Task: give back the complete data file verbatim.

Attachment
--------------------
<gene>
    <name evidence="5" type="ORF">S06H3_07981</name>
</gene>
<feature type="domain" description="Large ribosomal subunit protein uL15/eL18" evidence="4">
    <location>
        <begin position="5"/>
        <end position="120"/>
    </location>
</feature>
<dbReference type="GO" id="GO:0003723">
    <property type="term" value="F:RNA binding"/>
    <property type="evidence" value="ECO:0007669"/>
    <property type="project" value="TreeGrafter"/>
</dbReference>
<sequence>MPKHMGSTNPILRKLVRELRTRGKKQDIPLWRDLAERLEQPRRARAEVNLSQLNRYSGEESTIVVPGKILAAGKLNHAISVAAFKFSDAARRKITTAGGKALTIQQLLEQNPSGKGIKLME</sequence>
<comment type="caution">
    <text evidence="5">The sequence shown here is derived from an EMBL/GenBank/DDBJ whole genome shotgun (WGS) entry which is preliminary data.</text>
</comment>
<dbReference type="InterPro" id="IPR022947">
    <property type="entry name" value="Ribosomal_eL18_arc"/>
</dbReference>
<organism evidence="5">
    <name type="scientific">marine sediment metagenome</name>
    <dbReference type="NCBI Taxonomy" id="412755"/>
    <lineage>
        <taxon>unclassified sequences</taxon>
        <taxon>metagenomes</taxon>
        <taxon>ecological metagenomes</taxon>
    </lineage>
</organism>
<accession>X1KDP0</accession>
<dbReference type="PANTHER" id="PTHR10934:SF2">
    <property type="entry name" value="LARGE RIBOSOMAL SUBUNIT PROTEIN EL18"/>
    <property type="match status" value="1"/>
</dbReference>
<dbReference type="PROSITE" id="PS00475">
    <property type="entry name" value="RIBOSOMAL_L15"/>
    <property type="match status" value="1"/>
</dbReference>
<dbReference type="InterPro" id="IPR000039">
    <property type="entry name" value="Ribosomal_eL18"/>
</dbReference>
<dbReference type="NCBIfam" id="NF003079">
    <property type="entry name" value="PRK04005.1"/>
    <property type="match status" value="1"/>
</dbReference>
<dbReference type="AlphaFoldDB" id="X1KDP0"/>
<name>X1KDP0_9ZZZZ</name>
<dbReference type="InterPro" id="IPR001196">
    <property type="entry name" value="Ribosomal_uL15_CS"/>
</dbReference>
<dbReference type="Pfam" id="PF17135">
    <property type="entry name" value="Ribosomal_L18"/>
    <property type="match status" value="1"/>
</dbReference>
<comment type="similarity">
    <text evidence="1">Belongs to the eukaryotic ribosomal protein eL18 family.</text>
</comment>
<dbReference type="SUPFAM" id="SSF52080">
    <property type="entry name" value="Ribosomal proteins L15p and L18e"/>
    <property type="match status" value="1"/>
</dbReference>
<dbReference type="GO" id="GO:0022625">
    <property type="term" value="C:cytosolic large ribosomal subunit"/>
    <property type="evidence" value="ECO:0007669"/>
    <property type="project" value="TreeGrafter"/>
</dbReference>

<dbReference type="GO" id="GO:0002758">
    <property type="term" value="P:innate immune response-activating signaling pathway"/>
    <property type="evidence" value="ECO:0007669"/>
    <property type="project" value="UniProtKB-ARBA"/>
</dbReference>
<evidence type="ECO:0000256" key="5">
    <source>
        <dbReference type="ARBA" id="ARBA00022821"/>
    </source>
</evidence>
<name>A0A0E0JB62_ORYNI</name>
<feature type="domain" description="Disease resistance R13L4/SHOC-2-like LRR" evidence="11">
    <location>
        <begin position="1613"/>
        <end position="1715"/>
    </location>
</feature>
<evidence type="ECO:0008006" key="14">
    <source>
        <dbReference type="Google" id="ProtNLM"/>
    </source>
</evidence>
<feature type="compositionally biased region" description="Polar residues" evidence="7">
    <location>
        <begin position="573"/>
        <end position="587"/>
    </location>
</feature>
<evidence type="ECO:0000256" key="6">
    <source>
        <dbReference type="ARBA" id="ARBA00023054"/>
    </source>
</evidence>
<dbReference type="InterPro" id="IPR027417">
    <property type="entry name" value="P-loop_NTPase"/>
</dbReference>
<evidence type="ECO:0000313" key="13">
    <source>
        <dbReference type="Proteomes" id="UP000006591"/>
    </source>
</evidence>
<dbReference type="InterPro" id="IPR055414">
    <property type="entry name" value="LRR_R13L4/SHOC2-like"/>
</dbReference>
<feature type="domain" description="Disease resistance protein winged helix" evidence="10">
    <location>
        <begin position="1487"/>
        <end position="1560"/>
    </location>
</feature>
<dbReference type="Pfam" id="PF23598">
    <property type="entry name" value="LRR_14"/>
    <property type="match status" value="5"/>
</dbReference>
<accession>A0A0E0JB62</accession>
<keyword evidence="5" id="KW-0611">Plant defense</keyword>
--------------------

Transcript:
<gene>
    <name evidence="5" type="ORF">S06H3_07981</name>
</gene>
<feature type="domain" description="Large ribosomal subunit protein uL15/eL18" evidence="4">
    <location>
        <begin position="5"/>
        <end position="120"/>
    </location>
</feature>
<dbReference type="GO" id="GO:0003723">
    <property type="term" value="F:RNA binding"/>
    <property type="evidence" value="ECO:0007669"/>
    <property type="project" value="TreeGrafter"/>
</dbReference>
<sequence>MPKHMGSTNPILRKLVRELRTRGKKQDIPLWRDLAERLEQPRRARAEVNLSQLNRYSGEESTIVVPGKILAAGKLNHAISVAAFKFSDAARRKITTAGGKALTIQQLLEQNPSGKGIKLME</sequence>
<comment type="caution">
    <text evidence="5">The sequence shown here is derived from an EMBL/GenBank/DDBJ whole genome shotgun (WGS) entry which is preliminary data.</text>
</comment>
<dbReference type="InterPro" id="IPR022947">
    <property type="entry name" value="Ribosomal_eL18_arc"/>
</dbReference>
<organism evidence="5">
    <name type="scientific">marine sediment metagenome</name>
    <dbReference type="NCBI Taxonomy" id="412755"/>
    <lineage>
        <taxon>unclassified sequences</taxon>
        <taxon>metagenomes</taxon>
        <taxon>ecological metagenomes</taxon>
    </lineage>
</organism>
<accession>X1KDP0</accession>
<dbReference type="PANTHER" id="PTHR10934:SF2">
    <property type="entry name" value="LARGE RIBOSOMAL SUBUNIT PROTEIN EL18"/>
    <property type="match status" value="1"/>
</dbReference>
<dbReference type="PROSITE" id="PS00475">
    <property type="entry name" value="RIBOSOMAL_L15"/>
    <property type="match status" value="1"/>
</dbReference>
<dbReference type="InterPro" id="IPR000039">
    <property type="entry name" value="Ribosomal_eL18"/>
</dbReference>
<dbReference type="NCBIfam" id="NF003079">
    <property type="entry name" value="PRK04005.1"/>
    <property type="match status" value="1"/>
</dbReference>
<dbReference type="AlphaFoldDB" id="X1KDP0"/>
<name>X1KDP0_9ZZZZ</name>
<dbReference type="InterPro" id="IPR001196">
    <property type="entry name" value="Ribosomal_uL15_CS"/>
</dbReference>
<dbReference type="Pfam" id="PF17135">
    <property type="entry name" value="Ribosomal_L18"/>
    <property type="match status" value="1"/>
</dbReference>
<comment type="similarity">
    <text evidence="1">Belongs to the eukaryotic ribosomal protein eL18 family.</text>
</comment>
<dbReference type="SUPFAM" id="SSF52080">
    <property type="entry name" value="Ribosomal proteins L15p and L18e"/>
    <property type="match status" value="1"/>
</dbReference>
<dbReference type="GO" id="GO:0022625">
    <property type="term" value="C:cytosolic large ribosomal subunit"/>
    <property type="evidence" value="ECO:0007669"/>
    <property type="project" value="TreeGrafter"/>
</dbReference>

<dbReference type="GO" id="GO:0002758">
    <property type="term" value="P:innate immune response-activating signaling pathway"/>
    <property type="evidence" value="ECO:0007669"/>
    <property type="project" value="UniProtKB-ARBA"/>
</dbReference>
<evidence type="ECO:0000256" key="5">
    <source>
        <dbReference type="ARBA" id="ARBA00022821"/>
    </source>
</evidence>
<name>A0A0E0JB62_ORYNI</name>
<feature type="domain" description="Disease resistance R13L4/SHOC-2-like LRR" evidence="11">
    <location>
        <begin position="1613"/>
        <end position="1715"/>
    </location>
</feature>
<evidence type="ECO:0008006" key="14">
    <source>
        <dbReference type="Google" id="ProtNLM"/>
    </source>
</evidence>
<feature type="compositionally biased region" description="Polar residues" evidence="7">
    <location>
        <begin position="573"/>
        <end position="587"/>
    </location>
</feature>
<evidence type="ECO:0000256" key="6">
    <source>
        <dbReference type="ARBA" id="ARBA00023054"/>
    </source>
</evidence>
<dbReference type="InterPro" id="IPR027417">
    <property type="entry name" value="P-loop_NTPase"/>
</dbReference>
<evidence type="ECO:0000313" key="13">
    <source>
        <dbReference type="Proteomes" id="UP000006591"/>
    </source>
</evidence>
<dbReference type="InterPro" id="IPR055414">
    <property type="entry name" value="LRR_R13L4/SHOC2-like"/>
</dbReference>
<feature type="domain" description="Disease resistance protein winged helix" evidence="10">
    <location>
        <begin position="1487"/>
        <end position="1560"/>
    </location>
</feature>
<dbReference type="Pfam" id="PF23598">
    <property type="entry name" value="LRR_14"/>
    <property type="match status" value="5"/>
</dbReference>
<accession>A0A0E0JB62</accession>
<keyword evidence="5" id="KW-0611">Plant defense</keyword>